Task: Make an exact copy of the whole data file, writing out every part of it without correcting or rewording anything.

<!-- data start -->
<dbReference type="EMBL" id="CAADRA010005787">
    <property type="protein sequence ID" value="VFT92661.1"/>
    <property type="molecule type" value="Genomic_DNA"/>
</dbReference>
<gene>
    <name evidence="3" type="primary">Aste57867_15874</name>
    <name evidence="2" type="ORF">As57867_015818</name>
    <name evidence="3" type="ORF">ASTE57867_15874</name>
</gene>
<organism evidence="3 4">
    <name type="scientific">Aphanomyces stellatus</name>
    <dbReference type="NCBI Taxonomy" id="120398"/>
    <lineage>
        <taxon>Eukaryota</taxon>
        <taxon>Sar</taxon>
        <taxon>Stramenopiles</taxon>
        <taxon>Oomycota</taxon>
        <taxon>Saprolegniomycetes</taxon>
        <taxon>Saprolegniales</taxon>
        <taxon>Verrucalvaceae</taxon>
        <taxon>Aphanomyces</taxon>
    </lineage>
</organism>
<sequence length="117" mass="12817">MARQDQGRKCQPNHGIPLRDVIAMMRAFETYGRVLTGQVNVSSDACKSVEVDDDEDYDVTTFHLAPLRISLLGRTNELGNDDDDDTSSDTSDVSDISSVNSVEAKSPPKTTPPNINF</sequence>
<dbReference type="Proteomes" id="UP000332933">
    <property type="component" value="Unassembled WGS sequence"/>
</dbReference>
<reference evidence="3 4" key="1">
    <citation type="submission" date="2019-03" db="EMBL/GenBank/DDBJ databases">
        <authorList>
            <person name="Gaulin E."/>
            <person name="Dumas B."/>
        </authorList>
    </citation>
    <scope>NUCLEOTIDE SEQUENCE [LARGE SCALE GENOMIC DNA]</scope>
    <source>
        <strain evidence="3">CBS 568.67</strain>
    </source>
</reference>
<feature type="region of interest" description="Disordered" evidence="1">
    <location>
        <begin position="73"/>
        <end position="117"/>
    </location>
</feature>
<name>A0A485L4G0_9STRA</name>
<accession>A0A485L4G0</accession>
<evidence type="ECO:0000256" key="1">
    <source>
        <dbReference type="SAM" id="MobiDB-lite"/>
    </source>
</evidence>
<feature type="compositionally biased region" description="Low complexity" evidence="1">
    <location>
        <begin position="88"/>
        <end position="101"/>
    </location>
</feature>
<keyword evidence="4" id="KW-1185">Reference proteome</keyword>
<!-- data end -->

<dbReference type="EMBL" id="CAADRA010005787">
    <property type="protein sequence ID" value="VFT92661.1"/>
    <property type="molecule type" value="Genomic_DNA"/>
</dbReference>
<gene>
    <name evidence="3" type="primary">Aste57867_15874</name>
    <name evidence="2" type="ORF">As57867_015818</name>
    <name evidence="3" type="ORF">ASTE57867_15874</name>
</gene>
<organism evidence="3 4">
    <name type="scientific">Aphanomyces stellatus</name>
    <dbReference type="NCBI Taxonomy" id="120398"/>
    <lineage>
        <taxon>Eukaryota</taxon>
        <taxon>Sar</taxon>
        <taxon>Stramenopiles</taxon>
        <taxon>Oomycota</taxon>
        <taxon>Saprolegniomycetes</taxon>
        <taxon>Saprolegniales</taxon>
        <taxon>Verrucalvaceae</taxon>
        <taxon>Aphanomyces</taxon>
    </lineage>
</organism>
<sequence length="117" mass="12817">MARQDQGRKCQPNHGIPLRDVIAMMRAFETYGRVLTGQVNVSSDACKSVEVDDDEDYDVTTFHLAPLRISLLGRTNELGNDDDDDTSSDTSDVSDISSVNSVEAKSPPKTTPPNINF</sequence>
<dbReference type="Proteomes" id="UP000332933">
    <property type="component" value="Unassembled WGS sequence"/>
</dbReference>
<reference evidence="3 4" key="1">
    <citation type="submission" date="2019-03" db="EMBL/GenBank/DDBJ databases">
        <authorList>
            <person name="Gaulin E."/>
            <person name="Dumas B."/>
        </authorList>
    </citation>
    <scope>NUCLEOTIDE SEQUENCE [LARGE SCALE GENOMIC DNA]</scope>
    <source>
        <strain evidence="3">CBS 568.67</strain>
    </source>
</reference>
<feature type="region of interest" description="Disordered" evidence="1">
    <location>
        <begin position="73"/>
        <end position="117"/>
    </location>
</feature>
<name>A0A485L4G0_9STRA</name>
<accession>A0A485L4G0</accession>
<evidence type="ECO:0000256" key="1">
    <source>
        <dbReference type="SAM" id="MobiDB-lite"/>
    </source>
</evidence>
<feature type="compositionally biased region" description="Low complexity" evidence="1">
    <location>
        <begin position="88"/>
        <end position="101"/>
    </location>
</feature>
<keyword evidence="4" id="KW-1185">Reference proteome</keyword>